Tuesday, September 1, 2009

An Unfairly Treated Patient

I saw a patient who had injured his neck while reaching for something.  An MRI showed severe disease in his cervical (neck) spine which could account for his symptoms and he was referred to a surgeon.  The surgeon felt he was a good candidate for surgery and I planned to manage him with pain medications and injections until his surgery, as he was in quite a bit of pain.

He was a patient who I liked.  He was pleasant and his style was friendly and easy to be with.

As per our routine, when starting a patient on narcotic pain medications, I ordered a urine drug screen to make sure he was not taking illegal drugs, or already on pain medications and just doctor shopping. 

Much to my surprise, a week later I received the results of his urine test and it was positive for the drug Ecstasy.  At our next appointment I asked the patient about this and he adamantly denied ever taking Ecstasy.  This is one of those difficult situations in medicine when a patient may be lying, or may have an addiction problem, yet still has a legitimate disease that is appropriate to treat with pain medications.  I refilled his pain medication and obtained another urine specimen.  I asked him point blank what I would see in the results.  He told me that there would be no illegal drugs.

Yet again, a week later I received the results and they were positive for Ecstasy.  The patient's next appointment was with the surgeon who was quite disturbed by these results.  He suggested that the patient get his addiction treated before having surgery.  The patient became indignant, angry, and perhaps hostile, and was asked not to return to our hospital.  I never saw him again.

Months later a bulletin arrived from the pathology lab, informing us that they had been having many false positives for Ecstasy in urine specimens.  In other words, they were finding urine specimens that tested positive for Ecstasy even though the patient had not taken Ecstasy.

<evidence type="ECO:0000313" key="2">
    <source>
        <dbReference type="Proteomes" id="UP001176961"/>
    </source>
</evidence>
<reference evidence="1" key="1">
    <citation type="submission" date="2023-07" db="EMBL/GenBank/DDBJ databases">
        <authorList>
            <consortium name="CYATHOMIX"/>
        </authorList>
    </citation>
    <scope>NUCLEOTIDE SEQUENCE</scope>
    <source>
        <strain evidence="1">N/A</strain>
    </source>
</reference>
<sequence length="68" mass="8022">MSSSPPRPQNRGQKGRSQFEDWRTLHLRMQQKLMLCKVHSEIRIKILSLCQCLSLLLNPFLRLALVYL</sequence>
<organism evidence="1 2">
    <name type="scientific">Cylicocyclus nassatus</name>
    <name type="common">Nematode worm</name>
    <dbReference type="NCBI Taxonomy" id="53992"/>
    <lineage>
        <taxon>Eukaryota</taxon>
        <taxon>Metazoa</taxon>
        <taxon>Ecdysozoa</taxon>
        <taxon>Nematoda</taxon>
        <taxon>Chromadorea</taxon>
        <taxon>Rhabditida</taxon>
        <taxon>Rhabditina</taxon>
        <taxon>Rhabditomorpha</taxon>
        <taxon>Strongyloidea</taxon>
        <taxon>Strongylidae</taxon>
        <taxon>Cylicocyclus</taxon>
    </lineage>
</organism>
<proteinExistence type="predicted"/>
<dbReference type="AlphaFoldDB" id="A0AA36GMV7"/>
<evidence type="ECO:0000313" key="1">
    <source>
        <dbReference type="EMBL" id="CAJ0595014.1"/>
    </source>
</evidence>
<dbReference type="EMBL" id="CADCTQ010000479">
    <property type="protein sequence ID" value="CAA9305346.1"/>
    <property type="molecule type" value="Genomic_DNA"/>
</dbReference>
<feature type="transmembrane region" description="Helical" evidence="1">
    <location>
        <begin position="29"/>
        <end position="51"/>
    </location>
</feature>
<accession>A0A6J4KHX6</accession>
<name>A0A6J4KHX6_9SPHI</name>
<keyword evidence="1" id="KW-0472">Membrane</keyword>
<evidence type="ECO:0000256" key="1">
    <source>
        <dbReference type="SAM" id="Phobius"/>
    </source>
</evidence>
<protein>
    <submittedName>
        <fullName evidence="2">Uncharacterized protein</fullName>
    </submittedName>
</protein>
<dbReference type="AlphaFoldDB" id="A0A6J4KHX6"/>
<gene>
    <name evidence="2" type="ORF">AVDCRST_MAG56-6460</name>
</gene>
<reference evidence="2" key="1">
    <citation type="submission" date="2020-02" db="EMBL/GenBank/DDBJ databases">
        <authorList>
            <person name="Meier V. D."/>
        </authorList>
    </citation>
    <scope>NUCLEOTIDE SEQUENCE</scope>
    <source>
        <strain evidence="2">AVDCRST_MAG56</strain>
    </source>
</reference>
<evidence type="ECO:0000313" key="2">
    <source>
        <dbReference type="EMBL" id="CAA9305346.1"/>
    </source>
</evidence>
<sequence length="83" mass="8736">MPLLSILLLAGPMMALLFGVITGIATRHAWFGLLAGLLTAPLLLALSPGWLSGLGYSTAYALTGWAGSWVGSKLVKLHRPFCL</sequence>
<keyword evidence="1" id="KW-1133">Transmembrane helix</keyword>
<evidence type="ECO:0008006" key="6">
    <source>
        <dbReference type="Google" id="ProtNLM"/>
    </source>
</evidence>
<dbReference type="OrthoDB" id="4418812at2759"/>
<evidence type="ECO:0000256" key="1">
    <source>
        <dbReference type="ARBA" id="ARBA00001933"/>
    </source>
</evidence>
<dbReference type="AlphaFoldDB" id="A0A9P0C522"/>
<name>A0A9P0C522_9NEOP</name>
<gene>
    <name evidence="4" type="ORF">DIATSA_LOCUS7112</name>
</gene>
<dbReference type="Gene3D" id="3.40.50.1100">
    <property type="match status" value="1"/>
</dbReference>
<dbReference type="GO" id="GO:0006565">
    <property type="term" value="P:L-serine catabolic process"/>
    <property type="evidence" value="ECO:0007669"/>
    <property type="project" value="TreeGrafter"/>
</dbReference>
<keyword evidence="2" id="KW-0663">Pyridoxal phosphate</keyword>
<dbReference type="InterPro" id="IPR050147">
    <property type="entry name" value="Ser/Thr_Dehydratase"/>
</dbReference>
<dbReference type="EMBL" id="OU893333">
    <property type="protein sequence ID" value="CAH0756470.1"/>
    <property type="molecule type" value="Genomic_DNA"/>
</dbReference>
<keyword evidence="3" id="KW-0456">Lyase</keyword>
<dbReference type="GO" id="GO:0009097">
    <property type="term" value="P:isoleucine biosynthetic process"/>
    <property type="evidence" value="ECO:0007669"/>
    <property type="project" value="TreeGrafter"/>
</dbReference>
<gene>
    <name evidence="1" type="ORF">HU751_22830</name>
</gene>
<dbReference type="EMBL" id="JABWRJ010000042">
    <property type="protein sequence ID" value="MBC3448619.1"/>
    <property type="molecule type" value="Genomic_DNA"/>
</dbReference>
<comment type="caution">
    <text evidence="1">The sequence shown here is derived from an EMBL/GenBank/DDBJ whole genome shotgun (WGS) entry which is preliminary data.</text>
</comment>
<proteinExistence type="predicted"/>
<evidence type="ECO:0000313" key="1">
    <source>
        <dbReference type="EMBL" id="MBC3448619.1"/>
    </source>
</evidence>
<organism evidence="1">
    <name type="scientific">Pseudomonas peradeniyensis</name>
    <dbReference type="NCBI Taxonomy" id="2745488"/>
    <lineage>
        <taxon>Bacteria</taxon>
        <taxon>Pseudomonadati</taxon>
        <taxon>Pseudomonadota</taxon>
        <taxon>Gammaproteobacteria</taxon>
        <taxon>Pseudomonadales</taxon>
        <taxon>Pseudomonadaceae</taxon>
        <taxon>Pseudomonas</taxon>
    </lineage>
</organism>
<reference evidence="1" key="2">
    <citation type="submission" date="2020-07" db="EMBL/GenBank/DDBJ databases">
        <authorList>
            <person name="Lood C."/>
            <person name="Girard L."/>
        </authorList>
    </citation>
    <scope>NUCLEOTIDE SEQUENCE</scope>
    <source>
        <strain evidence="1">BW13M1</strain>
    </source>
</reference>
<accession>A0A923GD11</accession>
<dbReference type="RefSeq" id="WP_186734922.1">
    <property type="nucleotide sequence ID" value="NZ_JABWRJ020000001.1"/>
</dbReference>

I thought about my patient and wondered what had become of him.  It seemed to me that if I were a patient in severe pain who was told that surgery would help me, and then was told that I was a drug addict based on a urine sample that had a false result, I would also be angry and hostile, especially if I was told that surgery was to be cancelled until my "addiction" was treated.

I felt sad and hoped he had received the care he needed elsewhere.

In the field of Pain Medicine one encounters many patients with addiction.  Addiction is a disease and not a character flaw.  The treatment is not well defined and not readily available, and usually not paid for by insurance.  This is an example of how "mental illness" is treated differently than other illnesses, even though mental illnesses are legitimate illnesses that involve the brain.

There was a time that multiple sclerosis was felt to be a disease of crazy people.  Fibromyalgia, ADD, and others are finally being recognized as real diseases.  In medicine we have a hard time accepting disease that we cannot either quantify, or successfully treat.  Insurance companies don't like to pay for things that they don't have good evidence for a successful mode of treatment, or for diseases that are controversial.

Addiction is a disease that takes a significant toll in lives and deserves to be treated aggressively.  The twelve step approach is a caring approach, but unfortunately has a poor success rate and certainly does not address the pathology but just the behavior.  It has been shown that there is true physical pathology in addiction.

I hope that we, as a society, are willing to spend the money needed to fund research and treatment for the disease of addiction, and to remove the stigma of the disease, just as the stigma of depression has essentially been eliminated.

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